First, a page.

I’ve realized over time that the intensity of my hypochondria directly correlates with the stress I experience. Not necessarily everyday stress, but larger stressful events.
I was so close to getting over my hypochondria during my first year of university. During that year, I tried all sorts of techniques to curb my anxiety, for example, I started wearing an elastic around my wrist and I would snap it every time I felt an unwanted thought; it actually started to work. I felt pretty excited about the thought that I was curing myself.
What may seem absent from one’s conscious however, may really just be hiding out in the subconscious part of one’s brain.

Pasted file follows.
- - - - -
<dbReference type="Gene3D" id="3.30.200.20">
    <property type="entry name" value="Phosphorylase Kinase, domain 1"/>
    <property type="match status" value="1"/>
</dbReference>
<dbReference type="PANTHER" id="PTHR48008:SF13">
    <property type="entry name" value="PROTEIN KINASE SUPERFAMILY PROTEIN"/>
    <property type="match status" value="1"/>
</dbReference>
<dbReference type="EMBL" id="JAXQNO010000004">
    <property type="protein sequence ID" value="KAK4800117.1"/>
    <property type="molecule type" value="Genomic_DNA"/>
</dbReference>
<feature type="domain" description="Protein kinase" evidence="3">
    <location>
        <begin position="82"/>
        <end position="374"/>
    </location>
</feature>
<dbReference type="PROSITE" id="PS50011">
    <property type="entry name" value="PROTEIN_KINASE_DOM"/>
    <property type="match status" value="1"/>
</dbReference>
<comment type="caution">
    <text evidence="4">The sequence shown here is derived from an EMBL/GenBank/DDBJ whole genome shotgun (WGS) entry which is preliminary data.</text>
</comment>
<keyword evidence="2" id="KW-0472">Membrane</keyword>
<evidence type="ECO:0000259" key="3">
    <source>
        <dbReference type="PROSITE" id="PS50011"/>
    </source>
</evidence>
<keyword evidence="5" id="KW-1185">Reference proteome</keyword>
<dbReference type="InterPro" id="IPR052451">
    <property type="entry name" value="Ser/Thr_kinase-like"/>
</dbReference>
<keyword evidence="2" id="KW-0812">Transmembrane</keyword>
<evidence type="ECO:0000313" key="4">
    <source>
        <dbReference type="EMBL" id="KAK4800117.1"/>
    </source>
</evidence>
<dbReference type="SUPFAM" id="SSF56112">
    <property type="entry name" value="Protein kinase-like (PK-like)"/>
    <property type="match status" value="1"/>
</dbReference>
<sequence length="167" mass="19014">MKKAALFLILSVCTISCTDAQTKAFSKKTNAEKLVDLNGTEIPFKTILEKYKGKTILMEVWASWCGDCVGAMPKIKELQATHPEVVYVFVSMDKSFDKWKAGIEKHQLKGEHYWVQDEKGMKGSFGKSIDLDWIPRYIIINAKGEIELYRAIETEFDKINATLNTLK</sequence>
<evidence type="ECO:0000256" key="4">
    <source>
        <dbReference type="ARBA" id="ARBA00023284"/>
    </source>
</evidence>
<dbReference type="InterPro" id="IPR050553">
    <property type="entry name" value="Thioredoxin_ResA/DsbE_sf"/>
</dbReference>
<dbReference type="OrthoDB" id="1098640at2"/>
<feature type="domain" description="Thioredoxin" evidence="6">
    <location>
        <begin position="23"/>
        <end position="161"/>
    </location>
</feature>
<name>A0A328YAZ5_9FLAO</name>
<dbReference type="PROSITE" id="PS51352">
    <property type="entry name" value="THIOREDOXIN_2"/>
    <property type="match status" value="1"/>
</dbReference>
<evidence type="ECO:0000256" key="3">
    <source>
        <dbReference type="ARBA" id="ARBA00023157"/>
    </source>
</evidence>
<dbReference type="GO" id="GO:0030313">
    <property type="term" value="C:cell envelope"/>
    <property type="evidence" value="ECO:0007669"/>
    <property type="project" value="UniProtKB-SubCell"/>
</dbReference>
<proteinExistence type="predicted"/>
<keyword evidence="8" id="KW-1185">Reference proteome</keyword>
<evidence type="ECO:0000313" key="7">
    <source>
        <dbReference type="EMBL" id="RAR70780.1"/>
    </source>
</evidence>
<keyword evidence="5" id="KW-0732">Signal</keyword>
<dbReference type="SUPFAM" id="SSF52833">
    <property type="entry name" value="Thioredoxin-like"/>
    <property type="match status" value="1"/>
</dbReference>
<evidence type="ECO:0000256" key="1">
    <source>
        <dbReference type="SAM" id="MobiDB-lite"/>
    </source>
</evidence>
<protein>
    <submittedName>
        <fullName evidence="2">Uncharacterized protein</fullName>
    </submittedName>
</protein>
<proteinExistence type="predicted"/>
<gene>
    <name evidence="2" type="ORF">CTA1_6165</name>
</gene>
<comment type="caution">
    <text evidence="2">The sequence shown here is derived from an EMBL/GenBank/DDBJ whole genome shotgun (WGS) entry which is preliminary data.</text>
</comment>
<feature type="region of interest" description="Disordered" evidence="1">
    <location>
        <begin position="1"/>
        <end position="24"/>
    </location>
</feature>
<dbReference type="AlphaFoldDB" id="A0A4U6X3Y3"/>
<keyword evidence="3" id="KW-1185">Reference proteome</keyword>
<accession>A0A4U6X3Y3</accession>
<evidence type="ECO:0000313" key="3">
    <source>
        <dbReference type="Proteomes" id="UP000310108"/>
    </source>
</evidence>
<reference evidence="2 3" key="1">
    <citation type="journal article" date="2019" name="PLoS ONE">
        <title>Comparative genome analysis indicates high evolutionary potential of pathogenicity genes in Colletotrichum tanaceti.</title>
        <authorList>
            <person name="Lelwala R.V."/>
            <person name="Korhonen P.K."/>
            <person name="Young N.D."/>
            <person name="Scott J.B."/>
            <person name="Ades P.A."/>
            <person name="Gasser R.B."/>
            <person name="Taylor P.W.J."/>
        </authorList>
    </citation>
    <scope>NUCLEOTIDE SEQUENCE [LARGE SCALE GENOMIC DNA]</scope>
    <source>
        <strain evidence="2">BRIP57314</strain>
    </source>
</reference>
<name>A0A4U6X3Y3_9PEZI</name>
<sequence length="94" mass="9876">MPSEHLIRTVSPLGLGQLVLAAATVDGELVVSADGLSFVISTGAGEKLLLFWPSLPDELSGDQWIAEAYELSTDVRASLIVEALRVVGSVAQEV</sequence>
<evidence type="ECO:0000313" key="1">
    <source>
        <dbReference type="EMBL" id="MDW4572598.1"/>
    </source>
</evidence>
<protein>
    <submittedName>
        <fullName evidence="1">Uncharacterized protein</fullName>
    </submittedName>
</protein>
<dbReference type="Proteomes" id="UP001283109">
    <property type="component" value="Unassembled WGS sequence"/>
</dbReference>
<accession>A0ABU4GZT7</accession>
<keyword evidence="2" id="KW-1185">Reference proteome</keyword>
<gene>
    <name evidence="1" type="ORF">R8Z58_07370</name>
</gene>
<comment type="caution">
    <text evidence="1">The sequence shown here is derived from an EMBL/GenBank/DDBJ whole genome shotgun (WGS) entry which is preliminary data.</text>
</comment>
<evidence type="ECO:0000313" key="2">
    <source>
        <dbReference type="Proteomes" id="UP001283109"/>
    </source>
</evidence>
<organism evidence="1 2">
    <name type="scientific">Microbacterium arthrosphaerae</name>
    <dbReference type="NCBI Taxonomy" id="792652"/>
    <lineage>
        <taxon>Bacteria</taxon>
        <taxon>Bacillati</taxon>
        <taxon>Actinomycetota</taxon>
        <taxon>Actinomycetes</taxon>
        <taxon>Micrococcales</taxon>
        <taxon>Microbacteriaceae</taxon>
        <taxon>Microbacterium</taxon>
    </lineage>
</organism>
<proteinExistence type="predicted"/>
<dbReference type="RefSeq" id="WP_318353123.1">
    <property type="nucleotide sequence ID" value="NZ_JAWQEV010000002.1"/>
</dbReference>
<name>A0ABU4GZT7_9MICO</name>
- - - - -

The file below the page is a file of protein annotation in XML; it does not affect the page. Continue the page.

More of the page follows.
In the spring of that year a close family member passed away. It was a very sudden and unexpected death and I was incredibly close to that person. Among all the grief, I seemed to ‘relapse’ back into my health anxiety. This family member passed away due to Type 1 Diabetes. Frustratingly enough, having that condition became another one of my main fears.
We can try to control our own brains (as difficult as it is to do this) but it’s the uncontrollable outside factors that make recovering from anxiety difficult. At least in my opinion.
Anxiety is really just our brain’s way of coping. Some people cope with life physically, through aggression. Some people (like me) seem to cope with things mentally. It’s really just an unlucky draw when you realize you have to learn to ‘cope’ with your coping mechanism. Isn’t it?